So, Alice will have to get advice from someone who knows how to navigate the system. But with proper advise he may be able to keep most of what she and Ralph have worked so hard for. This is possible because the law does not intend to impoverish one spouse because the other needs care in a nursing home. This is certainly an example where knowledge of the rules and how to apply them can be used to resolve Ralph and Alice’s dilemma.
Of course, proper Medicaid planning differs according to the relevant facts and circumstances of each situation as well as the state law.
Case Study: A Trust for a Disabled Child
Margaret and Sam have always taken care of their daughter, Elizabeth. She is 45, has never worked, and has never left home. She is “developmentally disabled” and receives SSI (Supplemental Security Income). They have always worried about who would take care of her after they die. Some years ago, Sam was diagnosed with dementia. His health has deteriorated to the point that Margaret can no longer take care of him. Now she has placed Sam in a nursing home and is paying $4,000 per month out of savings. Margaret is even more worried that there will not be any money left for the care of Elizabeth.
Margaret is satisfied with the nursing home Sam is in. The facility has a Medicaid bed available that Sam could have if he were eligible. Medicaid would pay his bill. However, according to the information she got from the social worker, Sam is $48,000 away from Medicaid eligibility. Margaret wishes there was a way to save the $48,000 for Elizabeth after she and Sam are gone. There is.
Margaret can consult an Elder Law attorney to set up a “special needs trust” with the $48,000 to provide for Elizabeth. As soon as she does, Sam will be eligible for Medicaid, Elizabeth won’t lose her benefits, and her security is assured.
Of course, all trusts must be reviewed for compliance with Medicaid rules. Also, failure to report assets is fraud, and when discovered, will cause loss of eligibility and repayment of benefits and perhaps even criminal penalties. Still, some people question making gifts before entering a nursing home.
I Heard I Can Give Away $12,000 Per Year. Can I?
As discussed earlier, many people have heard of the federal Gift Tax provision that allows them to give away $12,000 per year without paying any gift taxes. What they do not know is that this refers to a Gift Tax exemption. It is not an absolute right where Medicaid is concerned. Having heard of the exemption, they wonder, “Can’t I give my assets away?” The answer is, maybe, but only if it’s done within the strict allowances of the law.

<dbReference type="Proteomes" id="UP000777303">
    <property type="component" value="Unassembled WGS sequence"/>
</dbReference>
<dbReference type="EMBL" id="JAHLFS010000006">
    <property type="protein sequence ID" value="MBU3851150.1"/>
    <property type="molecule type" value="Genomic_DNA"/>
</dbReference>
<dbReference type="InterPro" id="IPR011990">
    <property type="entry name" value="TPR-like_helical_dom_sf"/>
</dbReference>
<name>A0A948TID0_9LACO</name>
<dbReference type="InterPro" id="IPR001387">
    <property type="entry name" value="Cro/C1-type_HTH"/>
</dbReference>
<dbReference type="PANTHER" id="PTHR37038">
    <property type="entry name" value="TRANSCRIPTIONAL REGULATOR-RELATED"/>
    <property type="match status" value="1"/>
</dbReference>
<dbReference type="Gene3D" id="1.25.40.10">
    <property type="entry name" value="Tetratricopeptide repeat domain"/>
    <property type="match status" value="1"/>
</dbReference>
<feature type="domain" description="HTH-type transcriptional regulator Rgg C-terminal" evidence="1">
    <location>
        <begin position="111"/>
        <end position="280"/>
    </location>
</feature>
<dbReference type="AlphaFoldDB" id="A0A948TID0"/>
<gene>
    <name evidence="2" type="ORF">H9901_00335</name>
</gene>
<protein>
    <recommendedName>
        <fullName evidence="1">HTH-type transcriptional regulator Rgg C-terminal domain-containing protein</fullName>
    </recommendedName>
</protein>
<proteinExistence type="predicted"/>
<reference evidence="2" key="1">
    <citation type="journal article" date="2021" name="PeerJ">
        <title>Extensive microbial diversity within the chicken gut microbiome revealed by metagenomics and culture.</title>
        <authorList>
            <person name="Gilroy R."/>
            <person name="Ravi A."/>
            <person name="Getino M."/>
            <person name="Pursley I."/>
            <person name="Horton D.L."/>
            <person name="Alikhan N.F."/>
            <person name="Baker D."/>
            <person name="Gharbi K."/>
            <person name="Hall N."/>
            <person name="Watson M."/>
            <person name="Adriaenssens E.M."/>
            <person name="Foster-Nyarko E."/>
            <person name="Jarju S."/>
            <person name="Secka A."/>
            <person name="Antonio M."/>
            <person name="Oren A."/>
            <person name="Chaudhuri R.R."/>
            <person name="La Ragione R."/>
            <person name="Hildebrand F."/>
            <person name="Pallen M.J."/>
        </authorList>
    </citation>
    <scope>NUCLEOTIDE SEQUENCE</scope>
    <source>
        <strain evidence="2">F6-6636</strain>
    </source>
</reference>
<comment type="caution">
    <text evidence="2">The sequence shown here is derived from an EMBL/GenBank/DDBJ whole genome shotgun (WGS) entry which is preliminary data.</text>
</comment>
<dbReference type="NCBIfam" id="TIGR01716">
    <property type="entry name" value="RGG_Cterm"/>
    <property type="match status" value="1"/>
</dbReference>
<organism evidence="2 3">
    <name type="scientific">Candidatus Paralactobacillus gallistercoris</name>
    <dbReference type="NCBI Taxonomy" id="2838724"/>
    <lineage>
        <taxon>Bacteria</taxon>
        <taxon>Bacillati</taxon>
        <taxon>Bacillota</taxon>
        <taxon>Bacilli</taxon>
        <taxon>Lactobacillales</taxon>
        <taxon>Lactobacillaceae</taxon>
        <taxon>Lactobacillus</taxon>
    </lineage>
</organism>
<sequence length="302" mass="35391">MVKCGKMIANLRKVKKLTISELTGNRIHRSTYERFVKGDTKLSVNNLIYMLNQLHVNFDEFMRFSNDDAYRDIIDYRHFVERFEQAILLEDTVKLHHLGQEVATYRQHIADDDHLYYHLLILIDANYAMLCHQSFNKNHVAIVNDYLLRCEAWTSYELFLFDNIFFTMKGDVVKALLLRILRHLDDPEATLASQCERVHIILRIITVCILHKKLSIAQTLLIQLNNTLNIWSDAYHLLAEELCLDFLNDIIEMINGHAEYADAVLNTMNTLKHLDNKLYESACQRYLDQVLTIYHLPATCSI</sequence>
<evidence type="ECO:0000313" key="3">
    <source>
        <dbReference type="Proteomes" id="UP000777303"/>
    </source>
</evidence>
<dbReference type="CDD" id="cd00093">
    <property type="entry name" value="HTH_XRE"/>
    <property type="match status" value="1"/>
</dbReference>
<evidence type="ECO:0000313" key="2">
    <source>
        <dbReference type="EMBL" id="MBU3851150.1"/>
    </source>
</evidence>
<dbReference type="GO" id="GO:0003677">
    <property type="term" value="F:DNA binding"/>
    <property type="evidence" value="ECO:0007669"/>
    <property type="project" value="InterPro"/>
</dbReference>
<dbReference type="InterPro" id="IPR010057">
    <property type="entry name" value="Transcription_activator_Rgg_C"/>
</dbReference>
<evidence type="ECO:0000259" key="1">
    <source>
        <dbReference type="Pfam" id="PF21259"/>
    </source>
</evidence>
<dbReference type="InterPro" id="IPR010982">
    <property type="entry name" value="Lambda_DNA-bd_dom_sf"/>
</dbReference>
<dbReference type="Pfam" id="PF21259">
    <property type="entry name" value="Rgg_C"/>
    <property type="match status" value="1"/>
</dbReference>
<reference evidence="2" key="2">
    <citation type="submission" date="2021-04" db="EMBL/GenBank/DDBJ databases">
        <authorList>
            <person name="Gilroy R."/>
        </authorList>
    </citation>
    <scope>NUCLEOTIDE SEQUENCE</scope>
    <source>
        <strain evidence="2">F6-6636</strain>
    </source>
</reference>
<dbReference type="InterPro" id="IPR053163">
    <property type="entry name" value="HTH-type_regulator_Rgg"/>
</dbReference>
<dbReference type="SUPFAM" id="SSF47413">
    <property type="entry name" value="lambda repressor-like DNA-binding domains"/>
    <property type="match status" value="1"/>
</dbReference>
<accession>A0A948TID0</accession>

So even though the federal Gift Tax law allows you to give away up to $12,000 per year without incurring tax, those gifts could result in a Medicaid period of ineligibility for months or years. Still, some parents want to make gifts to their children before their life savings are all gone. Next, consider the following case study:
Case Study: Financial Gifts to Children
After her 73 year-old husband, Harold, suffered a paralyzing stroke, Mildred and her daughter, Joan, need advice. Dark circles have formed under Mildred’s eyes. Her hair is disheveled. Joan holds her hand.
“The doctor says Harold needs long-term care in a nursing home,” Mildred says. “I have some money in savings, but not enough. I don’t want to lose my house and all our hard-earned money. I don’t know what to do.”
Joan has heard about Medicaid benefits for nursing homes, but doesn’t want her mother left destitute in order for Harold to qualify for them. Joan wants to ensure that her father’s medical needs are met, but she also wants to preserve Mildred’s assets.
“Can’t Mom just give her money to me as a gift?” she asks. “Can’t she give away $12,000 a year? I could keep the money for her so she doesn’t lose it when Dad applies for Medicaid.”
Joan has confused federal Gift Tax law with the issue of transfers and Medicaid eligibility. A “gift” to a child in this case is actually a transfer, and Medicaid has very specific rules about transfers.
At the time Harold applies for Medicaid, for gifts made prior to February 8, 2006, the state will “look back” three years to see if any gifts have been made. Gifts made after February 8, 2006 will be subject to a five year lookback. The state won’t let you just give away your money or your property to qualify for Medicaid. Any gifts or transfers for less than fair market value that are uncovered in the look-back period will cause a delay in Harold’s eligibility for Medicaid.
In addition to the changes in the lookback period from three to five years, the new law also states that the penalty period on asset transfers will not begin until the Medicaid applicant is in the nursing home and already spent down. This will frustrate the gifting plans of most people.
So what can Harold and Mildred do? They can institute a gifting program, save a good portion of their estate, and still qualify for Medicaid. But they have to set it up just right. The new rules are very “nit-picky”. You should consult a knowledgeable advisor on how this may be done.
Will I Lose My Home?
Many people who apply for medical assistance benefits to pay for nursing home care ask this question. For many, the home constitutes much or most of their life savings. Often, the home is the only asset that a person has to pass on to his or her children.